Posts about my writing
“I’m sorry, Dave. I’m afraid I can’t do that.”
If you know your Science Fiction, and maybe even if you don’t, you recognize the iconic line from the HAL 9000 in Stanley Kubrick’s masterpiece, 2001: A Space Odyssey. HAL was the artificial intelligence who, while incredibly smart, was driven to violence by the directives provided by his human creators.
Artificial intelligence is a staple of science fiction, and it’s a trope that enables writers to examine what it means to be human, what it means to create life and what our responsibility to that life we create actually is. And further, it enables us to tell stories about what that life might want to do to us in return.
There have been brilliant examples of stories in the AI genre. Colossus: The Forbin Project is a terrifying vision of what could happen if the tools of war are handed over to a machine intelligence designed to make war more efficient. The Terminator, with all it’s lean savagery, is another take on what happens when the machines come online and want control. (more…)
Other than in my first attempt at novel writing, which we shall speak of no more, for it is legendary in its awfulness, I write queer characters. They aren’t all queer, but my heroes are. The whole raison d’etre of both my standalone novel, Chasing Cold, and my Maverick Heart series is to write the kind of heroes I loved growing up, but make them unapologetic in whatever flavour of queerness they called their own.
In the early days of what would eventually become Soul’s Blood, I submitted to a press in Edmonton run by Candas Jane Dorsey. As it turned out, I was going to be in town, and she very graciously took me to lunch and gave me feedback on my very early efforts. And one of her comments formed a cornerstone of how the novel and series would grow.
In the initial incarnations, Keene and Daevin were initially forced apart because Daevin’s father was bothered by Daevin being in love with a man. It was the late eighties/early nineties when the novel was first conceived and I was living in a city where there were no Pride celebrations, no businesses that specifically targeted the queer community, other than the one gay bar. In many ways, we still lived our lives in shadow. (more…)
I have loved Space Opera since I was three.
That was when the original Star Trek series aired on one of the only two channels that were available in Moose Jaw, Saskatchewan, Canada in 1966, and it was something we, as a family watched. I remember my mother being certain that the sight of one alien in the closing credits (Balok from The Corbomite Maneuver) would scare me too much, so she charged my sisters with distracting me so I wouldn’t see it.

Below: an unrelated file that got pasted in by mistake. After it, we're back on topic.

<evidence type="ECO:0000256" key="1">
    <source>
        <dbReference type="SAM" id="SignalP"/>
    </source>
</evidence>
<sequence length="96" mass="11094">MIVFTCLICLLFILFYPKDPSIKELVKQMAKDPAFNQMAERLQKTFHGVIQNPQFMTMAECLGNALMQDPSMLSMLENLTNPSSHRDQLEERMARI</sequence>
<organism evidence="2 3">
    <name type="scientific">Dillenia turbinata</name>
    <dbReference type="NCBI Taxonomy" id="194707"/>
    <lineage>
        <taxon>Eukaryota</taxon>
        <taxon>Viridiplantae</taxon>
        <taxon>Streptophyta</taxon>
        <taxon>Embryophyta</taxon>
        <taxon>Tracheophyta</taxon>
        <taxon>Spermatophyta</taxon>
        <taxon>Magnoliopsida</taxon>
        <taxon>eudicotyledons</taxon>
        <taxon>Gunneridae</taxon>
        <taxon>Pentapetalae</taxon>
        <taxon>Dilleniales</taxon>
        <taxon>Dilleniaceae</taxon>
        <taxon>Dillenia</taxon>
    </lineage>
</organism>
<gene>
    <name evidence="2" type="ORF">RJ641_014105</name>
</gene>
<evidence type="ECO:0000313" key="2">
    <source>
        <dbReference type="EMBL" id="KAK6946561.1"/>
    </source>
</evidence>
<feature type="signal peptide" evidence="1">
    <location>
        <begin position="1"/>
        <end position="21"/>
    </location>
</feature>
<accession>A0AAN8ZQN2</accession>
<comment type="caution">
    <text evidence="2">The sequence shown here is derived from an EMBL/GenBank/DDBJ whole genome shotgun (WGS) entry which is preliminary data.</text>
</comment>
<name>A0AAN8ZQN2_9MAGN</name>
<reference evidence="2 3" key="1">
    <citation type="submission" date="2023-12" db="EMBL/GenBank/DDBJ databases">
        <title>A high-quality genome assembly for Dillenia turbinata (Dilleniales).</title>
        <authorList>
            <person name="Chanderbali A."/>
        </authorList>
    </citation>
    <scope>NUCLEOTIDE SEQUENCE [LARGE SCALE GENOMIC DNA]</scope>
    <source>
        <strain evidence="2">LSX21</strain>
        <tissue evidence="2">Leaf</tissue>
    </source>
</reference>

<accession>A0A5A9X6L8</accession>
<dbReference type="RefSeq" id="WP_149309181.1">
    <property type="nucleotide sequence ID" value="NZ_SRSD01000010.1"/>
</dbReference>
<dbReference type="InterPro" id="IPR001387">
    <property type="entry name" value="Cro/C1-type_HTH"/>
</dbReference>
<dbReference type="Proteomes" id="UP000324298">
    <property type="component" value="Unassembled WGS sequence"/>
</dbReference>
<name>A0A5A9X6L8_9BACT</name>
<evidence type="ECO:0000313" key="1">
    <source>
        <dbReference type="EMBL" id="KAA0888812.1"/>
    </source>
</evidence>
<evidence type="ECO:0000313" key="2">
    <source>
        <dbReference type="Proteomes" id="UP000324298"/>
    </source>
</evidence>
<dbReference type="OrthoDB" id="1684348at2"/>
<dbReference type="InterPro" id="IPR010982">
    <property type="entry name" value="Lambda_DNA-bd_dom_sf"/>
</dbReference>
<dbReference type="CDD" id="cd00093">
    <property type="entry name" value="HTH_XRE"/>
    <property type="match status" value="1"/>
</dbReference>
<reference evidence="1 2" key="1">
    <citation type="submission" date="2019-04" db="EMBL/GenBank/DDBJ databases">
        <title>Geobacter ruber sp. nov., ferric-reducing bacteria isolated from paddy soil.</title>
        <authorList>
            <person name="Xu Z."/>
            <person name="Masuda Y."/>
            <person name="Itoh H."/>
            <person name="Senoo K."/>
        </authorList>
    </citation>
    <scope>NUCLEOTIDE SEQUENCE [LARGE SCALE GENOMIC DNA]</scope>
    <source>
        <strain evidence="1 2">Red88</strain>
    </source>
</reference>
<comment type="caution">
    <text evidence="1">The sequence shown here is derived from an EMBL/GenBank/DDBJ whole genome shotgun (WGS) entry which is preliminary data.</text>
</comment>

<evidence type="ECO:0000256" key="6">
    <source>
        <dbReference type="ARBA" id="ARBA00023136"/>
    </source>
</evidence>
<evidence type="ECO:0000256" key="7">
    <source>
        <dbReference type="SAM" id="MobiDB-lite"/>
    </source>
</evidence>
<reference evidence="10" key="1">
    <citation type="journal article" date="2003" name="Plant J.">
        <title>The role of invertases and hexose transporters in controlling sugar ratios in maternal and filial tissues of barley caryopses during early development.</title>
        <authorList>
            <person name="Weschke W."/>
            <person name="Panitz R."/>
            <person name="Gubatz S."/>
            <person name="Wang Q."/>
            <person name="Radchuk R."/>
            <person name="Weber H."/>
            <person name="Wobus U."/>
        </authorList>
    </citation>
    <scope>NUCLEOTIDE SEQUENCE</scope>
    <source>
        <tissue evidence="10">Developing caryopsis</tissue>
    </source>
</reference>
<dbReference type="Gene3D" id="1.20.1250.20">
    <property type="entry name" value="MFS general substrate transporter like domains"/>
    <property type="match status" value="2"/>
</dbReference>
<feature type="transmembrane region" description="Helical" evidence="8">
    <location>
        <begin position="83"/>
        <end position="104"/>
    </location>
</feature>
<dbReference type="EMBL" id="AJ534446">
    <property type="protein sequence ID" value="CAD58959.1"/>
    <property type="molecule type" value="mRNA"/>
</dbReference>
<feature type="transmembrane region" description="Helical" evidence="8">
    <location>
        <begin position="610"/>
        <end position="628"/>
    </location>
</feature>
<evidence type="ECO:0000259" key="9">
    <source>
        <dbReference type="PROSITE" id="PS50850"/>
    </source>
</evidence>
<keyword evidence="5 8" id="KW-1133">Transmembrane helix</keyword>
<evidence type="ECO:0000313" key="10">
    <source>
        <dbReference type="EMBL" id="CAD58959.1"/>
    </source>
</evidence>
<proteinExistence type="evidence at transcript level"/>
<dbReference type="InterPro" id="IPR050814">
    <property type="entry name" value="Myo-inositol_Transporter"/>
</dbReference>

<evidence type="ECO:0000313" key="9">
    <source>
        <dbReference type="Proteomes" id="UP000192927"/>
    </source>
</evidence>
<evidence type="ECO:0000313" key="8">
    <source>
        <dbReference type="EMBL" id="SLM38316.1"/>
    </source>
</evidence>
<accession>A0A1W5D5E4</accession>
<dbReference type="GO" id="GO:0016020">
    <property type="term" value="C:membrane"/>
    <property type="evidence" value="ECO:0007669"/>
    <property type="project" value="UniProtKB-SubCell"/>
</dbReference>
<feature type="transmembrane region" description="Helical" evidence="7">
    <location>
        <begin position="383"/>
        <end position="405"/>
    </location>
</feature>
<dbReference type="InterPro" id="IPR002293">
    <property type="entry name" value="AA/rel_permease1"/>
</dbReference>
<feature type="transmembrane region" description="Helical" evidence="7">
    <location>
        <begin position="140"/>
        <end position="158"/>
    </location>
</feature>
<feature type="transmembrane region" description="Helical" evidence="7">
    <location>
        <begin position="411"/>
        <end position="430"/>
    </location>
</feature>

Of course, when I finally did, I wasn’t bothered at all.
Star Trek truly entered my consciousness in the Seventies during first run syndication after school. When I rediscovered it, I would race home and hope it was one I hadn’t seen yet. Not that it mattered. I watched them over and over, poring over every detail, memorizing the look, the ideas, the performances. I tried over and over to build the Enterprise with my Lego. And this was back in the day when there weren’t any specially shaped blocks, just flat bits, rectangles and squares. My love for the show just continued to grow. (more…)
I have been remiss in posting this here, after blanketing my social media with the news. I’ve signed a contract with Bold Strokes Books to publish my next book, Soul’s Blood (and hopefully, the sequel, Gatecrasher, too) We’re in early days right now, in a bit of a holding pattern, but aiming for publication next fall. The ball is rolling though!
Well, I checked for the review in Publisher’s Weekly today and it had gone up.
It’s not exactly awful… just kind of… Meh.
And I was tired and off my game from the time change and the stress of waiting and a dozen other little life things, so, initially, it hit me hard. But I collected some thoughts from friends and Facebook folks and let it mull for the rest of the day. Some thoughts came to mind.
- Awkward pacing. What does that mean, exactly? Too fast, too slow, too both? It’s just sort of a vague comment that I can put into the mental filing cabinet, I guess. Note to self: make sure pacing in future is not awkward. Whatever that means. Flippancy aside, I thought I had paced well, so either my perception is way off or the reviewer’s is. Or it could be taste. As I move forward I may be able to take something from this.
- Reviewer seemed to think it felt dated, kind of like old school pulp fiction. My publisher referred to it as Golden Age. Okay. this I can form an opinion on. I grew up reading Edgar Rice Burroughs and Isaac Asimov and Arthur C. Clarke and Robert Heinlein and Anne McCaffrey. That’s my era, and I fully cop to showing my age. In reflection, I think on some level, I was trying to write a more overtly gay version of that kind of book. A space opera feel without the pulse-pounding plot. I get that it may not be everyone’s taste. Sort of feels like saying “I didn’t like Jaws because it had too many sharks in it.”
- The comment about older readers. Srsly? OLDER READERS UNITE!
Publisher emailed me tonight. He’s entered the information on Chasing Cold into the Publisher’s Weekly database of books being published between February and June. I should have edits soon and we’re already batting around ideas for the marketing and for who we can approach to write reviews. Once the edits are done, I should get an ARC. Of MY book
Pretty darned exciting.